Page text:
Sunday, May 5, 2013

Cities and surplus, take 2

So first of all, thanks for the awesome response to my last post! It even made it on Rustwire thanks to a great couple of friends.

Second, the comments both here and on Facebook posts made me think a little harder about what I was wondering more specifically and I think it was two things. First, if you could separate eds and meds activities into those designated to create additional surplus and those serving a different set of needs, which chunk is driving the "eds and meds" idea? The second, which I want to talk more about here, is how to operate cities and bits of cities with unalienated surplus (where surplus is those resources above and beyond those needed for the reproduction of society and unalienated means those whose labor is directly responsible for generating the surplus are not divorced from the decisions about its use).

This week, the New York Times had two articles that made me think about different aspects of this question. The first one talked about the Occupy movement's efforts during Hurricane Sandy and how tensions had arisen about the use of remaining donations once basic cleanup and recovery had been achieved (as well as discussions about partnering with government agencies), while the second was about Cairo residents' establishing their "right to the city" both literally and figuratively. In one example, the article describes a group of residents, frustrated with their lack of access to a major highway, constructing their own onramp. Similarly, the Occupy Sandy group established their own recovery network to help underserved neighborhoods after Sandy. In their own way, they mobilized unalienated surplus to improve the city.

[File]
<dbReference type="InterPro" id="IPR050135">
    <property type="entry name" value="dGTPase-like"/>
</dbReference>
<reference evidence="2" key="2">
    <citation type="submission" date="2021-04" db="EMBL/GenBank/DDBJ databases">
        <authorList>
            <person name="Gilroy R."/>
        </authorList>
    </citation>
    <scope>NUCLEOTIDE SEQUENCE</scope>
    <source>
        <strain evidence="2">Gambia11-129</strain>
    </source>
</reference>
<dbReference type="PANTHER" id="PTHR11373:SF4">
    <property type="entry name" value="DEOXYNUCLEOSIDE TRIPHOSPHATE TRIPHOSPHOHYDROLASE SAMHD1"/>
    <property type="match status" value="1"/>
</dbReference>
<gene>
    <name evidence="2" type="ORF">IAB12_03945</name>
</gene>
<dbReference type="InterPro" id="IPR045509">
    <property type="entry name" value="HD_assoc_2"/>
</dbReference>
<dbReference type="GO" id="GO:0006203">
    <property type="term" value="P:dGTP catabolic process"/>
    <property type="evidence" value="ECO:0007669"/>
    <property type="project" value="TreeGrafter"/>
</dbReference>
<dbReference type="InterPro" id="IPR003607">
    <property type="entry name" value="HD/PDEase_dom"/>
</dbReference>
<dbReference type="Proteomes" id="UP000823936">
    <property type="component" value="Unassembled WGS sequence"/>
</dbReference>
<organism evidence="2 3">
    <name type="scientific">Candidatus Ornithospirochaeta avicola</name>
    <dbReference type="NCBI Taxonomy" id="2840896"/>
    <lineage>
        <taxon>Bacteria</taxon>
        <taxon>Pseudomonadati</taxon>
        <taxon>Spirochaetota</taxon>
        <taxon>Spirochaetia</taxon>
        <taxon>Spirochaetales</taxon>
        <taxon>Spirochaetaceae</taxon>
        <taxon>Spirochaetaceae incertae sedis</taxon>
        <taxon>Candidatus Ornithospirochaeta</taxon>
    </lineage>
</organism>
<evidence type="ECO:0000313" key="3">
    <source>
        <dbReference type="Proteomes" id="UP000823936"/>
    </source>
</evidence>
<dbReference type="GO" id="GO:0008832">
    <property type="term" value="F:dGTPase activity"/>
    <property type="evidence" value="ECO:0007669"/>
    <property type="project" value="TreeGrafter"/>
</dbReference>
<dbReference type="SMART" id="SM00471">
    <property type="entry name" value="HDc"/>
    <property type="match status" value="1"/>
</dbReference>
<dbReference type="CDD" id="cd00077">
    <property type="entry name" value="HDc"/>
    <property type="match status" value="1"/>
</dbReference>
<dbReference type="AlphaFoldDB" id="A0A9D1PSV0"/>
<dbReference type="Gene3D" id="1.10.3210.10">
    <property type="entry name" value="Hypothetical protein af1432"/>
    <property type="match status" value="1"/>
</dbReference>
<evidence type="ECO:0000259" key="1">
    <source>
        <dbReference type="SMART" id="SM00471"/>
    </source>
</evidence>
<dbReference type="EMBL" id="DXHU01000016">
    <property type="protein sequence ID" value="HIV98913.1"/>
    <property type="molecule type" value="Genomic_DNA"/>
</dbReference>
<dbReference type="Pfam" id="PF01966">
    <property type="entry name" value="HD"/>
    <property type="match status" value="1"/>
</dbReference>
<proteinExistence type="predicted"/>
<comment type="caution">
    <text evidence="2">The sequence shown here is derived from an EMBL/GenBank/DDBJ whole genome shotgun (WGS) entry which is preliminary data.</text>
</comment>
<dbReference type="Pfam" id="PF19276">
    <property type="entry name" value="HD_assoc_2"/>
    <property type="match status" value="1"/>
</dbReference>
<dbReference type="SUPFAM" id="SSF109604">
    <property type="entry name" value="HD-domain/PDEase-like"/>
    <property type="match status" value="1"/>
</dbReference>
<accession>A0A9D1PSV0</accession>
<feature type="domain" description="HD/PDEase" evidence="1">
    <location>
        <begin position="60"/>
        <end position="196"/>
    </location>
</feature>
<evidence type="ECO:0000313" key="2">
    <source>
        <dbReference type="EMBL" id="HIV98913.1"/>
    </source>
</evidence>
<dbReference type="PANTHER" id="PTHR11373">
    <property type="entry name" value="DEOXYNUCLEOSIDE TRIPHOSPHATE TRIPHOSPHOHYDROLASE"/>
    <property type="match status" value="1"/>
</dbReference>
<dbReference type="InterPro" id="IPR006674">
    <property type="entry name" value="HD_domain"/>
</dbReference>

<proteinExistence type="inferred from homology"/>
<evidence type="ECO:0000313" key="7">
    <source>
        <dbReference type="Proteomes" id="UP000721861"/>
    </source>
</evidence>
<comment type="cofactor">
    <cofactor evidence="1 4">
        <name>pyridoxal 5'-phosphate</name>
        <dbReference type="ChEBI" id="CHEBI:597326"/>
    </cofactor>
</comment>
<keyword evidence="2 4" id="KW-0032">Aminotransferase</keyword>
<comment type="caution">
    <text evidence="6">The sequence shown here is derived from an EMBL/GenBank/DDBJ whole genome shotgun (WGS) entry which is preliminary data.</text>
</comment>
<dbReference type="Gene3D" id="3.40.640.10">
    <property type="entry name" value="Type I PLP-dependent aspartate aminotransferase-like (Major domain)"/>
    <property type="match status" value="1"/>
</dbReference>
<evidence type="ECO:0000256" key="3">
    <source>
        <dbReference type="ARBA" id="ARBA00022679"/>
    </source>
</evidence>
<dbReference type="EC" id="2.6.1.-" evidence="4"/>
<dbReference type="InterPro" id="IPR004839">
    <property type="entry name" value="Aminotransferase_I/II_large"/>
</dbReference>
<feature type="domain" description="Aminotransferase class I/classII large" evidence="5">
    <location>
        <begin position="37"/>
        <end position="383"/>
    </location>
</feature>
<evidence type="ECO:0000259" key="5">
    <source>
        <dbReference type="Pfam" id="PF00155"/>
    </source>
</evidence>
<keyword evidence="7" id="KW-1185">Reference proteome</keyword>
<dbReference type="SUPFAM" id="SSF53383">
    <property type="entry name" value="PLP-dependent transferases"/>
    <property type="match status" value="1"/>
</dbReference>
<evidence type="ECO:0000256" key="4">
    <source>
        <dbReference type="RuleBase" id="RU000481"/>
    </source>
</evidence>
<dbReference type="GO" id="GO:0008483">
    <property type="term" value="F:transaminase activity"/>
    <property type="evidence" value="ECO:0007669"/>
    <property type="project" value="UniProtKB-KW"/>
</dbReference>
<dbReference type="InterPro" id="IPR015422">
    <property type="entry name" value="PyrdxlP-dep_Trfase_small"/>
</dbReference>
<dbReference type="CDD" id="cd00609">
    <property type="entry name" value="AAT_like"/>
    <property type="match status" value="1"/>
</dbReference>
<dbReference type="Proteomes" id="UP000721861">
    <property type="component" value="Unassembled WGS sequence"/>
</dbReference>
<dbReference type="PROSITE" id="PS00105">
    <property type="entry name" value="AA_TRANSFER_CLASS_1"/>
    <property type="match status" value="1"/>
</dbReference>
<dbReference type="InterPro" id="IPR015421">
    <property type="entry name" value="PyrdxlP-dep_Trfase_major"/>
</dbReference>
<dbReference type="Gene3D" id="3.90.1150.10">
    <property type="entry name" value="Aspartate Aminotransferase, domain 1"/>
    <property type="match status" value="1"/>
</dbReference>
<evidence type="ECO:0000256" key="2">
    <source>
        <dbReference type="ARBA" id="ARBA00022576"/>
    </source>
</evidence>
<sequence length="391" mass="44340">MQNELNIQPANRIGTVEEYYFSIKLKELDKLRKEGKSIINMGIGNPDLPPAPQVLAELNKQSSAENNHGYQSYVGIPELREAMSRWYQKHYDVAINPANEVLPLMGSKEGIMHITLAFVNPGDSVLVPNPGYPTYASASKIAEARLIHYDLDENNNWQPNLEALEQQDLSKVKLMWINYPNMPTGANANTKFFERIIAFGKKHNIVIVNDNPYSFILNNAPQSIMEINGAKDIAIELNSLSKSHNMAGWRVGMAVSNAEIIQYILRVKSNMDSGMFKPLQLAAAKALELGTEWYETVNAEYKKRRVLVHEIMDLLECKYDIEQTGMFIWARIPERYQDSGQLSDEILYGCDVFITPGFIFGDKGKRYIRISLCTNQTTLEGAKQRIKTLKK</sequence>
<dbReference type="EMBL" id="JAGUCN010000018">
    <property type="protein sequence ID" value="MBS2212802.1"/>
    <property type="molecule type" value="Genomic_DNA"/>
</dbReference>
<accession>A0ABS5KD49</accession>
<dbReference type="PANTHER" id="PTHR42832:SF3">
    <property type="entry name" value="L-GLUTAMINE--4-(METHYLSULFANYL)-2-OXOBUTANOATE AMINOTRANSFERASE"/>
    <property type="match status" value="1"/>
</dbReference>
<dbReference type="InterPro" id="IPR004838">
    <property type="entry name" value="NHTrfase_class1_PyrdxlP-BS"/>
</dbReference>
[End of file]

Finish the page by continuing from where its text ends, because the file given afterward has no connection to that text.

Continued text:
Now, Occupy Sandy faces some extra surplus, and has continued to utilize it though the mission has changed somewhat. The lack of awareness by some donors as to what their money is now being used for as led to tension, perhaps signalling a level of alienation from the new process. Should Occupy give back the money, or put the use to some sort of vote among the donors, or is the money now theirs and subject to no additional approval? I don't know.

Combined, the two stories had me wondering, how could you mobilize surplus for infrastructure without taxes or bonds? I can't really imagine US drivers being ok with an unregulated onramp, though perhaps I am underselling them. What I came up with was the Kickstarter concept, used most famously by the producers of the Veronica Mars movie but more generally designed to crowdsource funding directly from fans for creative projects. Could we kickstart infrastructure?

Turns out, I'm not the first to have this idea, unsurprisingly. It is what's behind, which started in Kansas City, MO and has expanded to other cities. Currently, it appears to be starting small, and I can see any number of free rider problems, but it also could be the start of something. What if you actually could select where you wanted your tax dollars to go, the way the New York Times infographics let you "solve" the budget problem? Would we end up with more public transit, better healthcare, and less military or just a bunch of uncoordinated special interest projects?